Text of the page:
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HomeNewsUniversity of Washington computer science professor Yejin Choi wins $800K ‘genius grant’

University of Washington computer science professor Yejin Choi wins $800K ‘genius grant’


Yejin Choi. Photo courtesy John D. and Catherine T. MacArthur Foundation

Yejin Choi, a University of Washington computer science professor and senior research manager at Seattle’s Allen Institute for Artificial Intelligence (AI2), won a $800,000 “genius grant” given annually by the John D. and Catherine T. MacArthur Foundation.

Choi is one of the 25 MacArthur Fellows 2022, and an expert on natural language processing. She is a researcher who aims to increase the abilities of artificial intelligence and computers to understand implicit meanings in human languages and perform commonsense reasoning.

“This is such a great honor because there have been only two other researchers in the natural language processing field who have received this award,” Choi told UW News.

Choi spoke to GeekWire earlier this year about the debate over a robot’s ability to have human-like feelings. She also helped lead research on AI2’s Delphi tool, a machine ethics AI designed to model people’s ethical judgments on a variety of everyday situations.

“Traditionally, NLP models are grounded or programmed via textual inputs only,” reads her bio on the MacArthur Fellows Program website. “Choi has designed models that use both textual descriptions and images of objects to reinforce one another, in a manner similar to the way humans acquire knowledge about the world.”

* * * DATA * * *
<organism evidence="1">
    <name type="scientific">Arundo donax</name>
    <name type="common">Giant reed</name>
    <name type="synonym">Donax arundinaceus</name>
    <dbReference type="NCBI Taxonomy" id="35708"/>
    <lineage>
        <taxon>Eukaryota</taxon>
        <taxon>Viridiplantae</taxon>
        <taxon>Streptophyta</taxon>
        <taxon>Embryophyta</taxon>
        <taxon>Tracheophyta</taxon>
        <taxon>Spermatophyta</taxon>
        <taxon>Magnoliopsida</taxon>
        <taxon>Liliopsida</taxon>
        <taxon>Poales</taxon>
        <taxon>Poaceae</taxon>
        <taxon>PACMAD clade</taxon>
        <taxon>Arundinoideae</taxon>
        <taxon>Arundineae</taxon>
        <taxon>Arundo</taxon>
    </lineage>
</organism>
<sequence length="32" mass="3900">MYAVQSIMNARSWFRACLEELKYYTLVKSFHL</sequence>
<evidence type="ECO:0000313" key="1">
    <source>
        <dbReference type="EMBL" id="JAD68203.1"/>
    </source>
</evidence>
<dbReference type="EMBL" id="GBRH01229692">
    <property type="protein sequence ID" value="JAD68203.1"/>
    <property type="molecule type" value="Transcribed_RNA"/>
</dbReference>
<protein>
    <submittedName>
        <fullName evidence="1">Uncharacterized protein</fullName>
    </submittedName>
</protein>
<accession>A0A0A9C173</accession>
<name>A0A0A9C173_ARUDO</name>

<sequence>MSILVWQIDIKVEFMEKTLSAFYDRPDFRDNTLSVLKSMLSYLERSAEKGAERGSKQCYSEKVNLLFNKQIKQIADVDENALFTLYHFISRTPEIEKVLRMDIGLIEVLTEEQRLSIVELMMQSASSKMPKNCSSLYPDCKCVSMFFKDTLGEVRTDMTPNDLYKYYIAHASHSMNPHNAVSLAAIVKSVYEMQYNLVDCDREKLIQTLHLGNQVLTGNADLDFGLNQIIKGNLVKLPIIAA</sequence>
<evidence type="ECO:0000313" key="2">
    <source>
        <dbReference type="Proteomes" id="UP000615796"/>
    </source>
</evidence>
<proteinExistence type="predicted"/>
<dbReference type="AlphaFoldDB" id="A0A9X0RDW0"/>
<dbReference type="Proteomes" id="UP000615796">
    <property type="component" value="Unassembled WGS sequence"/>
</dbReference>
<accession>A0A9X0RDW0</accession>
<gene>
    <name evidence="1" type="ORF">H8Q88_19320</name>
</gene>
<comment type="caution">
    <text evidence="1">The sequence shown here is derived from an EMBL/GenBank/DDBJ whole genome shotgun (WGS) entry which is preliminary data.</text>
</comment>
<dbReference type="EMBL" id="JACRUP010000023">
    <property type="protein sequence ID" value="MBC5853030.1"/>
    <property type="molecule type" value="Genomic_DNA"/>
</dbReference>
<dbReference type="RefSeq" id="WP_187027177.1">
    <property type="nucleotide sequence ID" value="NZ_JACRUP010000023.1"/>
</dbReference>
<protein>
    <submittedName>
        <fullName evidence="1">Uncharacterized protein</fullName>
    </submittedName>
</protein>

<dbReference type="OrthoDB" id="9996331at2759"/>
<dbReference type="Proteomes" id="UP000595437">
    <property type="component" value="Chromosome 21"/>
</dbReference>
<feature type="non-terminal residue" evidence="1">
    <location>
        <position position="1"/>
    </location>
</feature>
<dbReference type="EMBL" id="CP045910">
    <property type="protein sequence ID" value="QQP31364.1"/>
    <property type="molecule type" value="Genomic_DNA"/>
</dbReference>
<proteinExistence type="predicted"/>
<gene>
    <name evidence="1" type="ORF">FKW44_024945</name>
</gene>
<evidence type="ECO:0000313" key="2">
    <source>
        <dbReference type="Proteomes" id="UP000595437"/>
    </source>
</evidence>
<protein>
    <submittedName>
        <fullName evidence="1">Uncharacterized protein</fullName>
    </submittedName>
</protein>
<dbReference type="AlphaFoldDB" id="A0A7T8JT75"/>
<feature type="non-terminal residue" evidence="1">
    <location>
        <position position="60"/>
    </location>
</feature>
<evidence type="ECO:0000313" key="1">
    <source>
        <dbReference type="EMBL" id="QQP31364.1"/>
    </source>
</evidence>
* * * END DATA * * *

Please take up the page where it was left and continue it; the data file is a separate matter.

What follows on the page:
Choi, 45, received her Ph.D in computer science at Cornell University and earned a bachelor’s of science in computer science and engineering at Seoul National University in Korea.

Shwetak Paltel, a 2011 UW computer science professor, and Yoky Moatsuoka (2008) were other recipients of MacArthur grants.

Choi was also the fourteenth UW faculty members to have been awarded the grant at the time. Trevor Bedford, an epidemiologist and associate professor of genomic sciences, was awarded the grant last year.

Choi divides her time between the UW’s Paul G. Allen School of Computer Science & Engineering and AI2, the Seattle-based artificial intelligence research organization founded by Paul Allen, the late Microsoft co-founder.

“Her deep connection with AI2, and the Allen School’s overall deep connection with AI2, has been important to her amazing productivity — a double win for Paul!” said Ed Lazowska, a longtime UW computer science professor and former chair of the computer science department.

The grants are described as “no strings attached” and are paid out in equal quarterly installments over five years. The award goes to “talented individuals who have shown extraordinary originality and dedication in their creative pursuits and a marked capacity for self-direction,” according to the MacArthur Foundation.

“Although nominees are reviewed for their achievements, the fellowship is not a lifetime achievement award, but rather an investment in a person’s originality, insight, and potential,” the foundation notes. “Indeed, the purpose of the MacArthur Fellows Program is to enable recipients to exercise their own creative instincts for the benefit of human society.”

Here’s a description of Choi’s work from the foundation:

Because it involves implicit knowledge of how the world works, the ability to reason or make inferences is not possible with existing AI systems. Choi realized that rules-based models such as logic or conditional probability are too restrictive to accommodate the complexity of commonsense information and thinking. To develop reasoning and commonsense knowledge, Choi uses NLP or computational methods to understand language.

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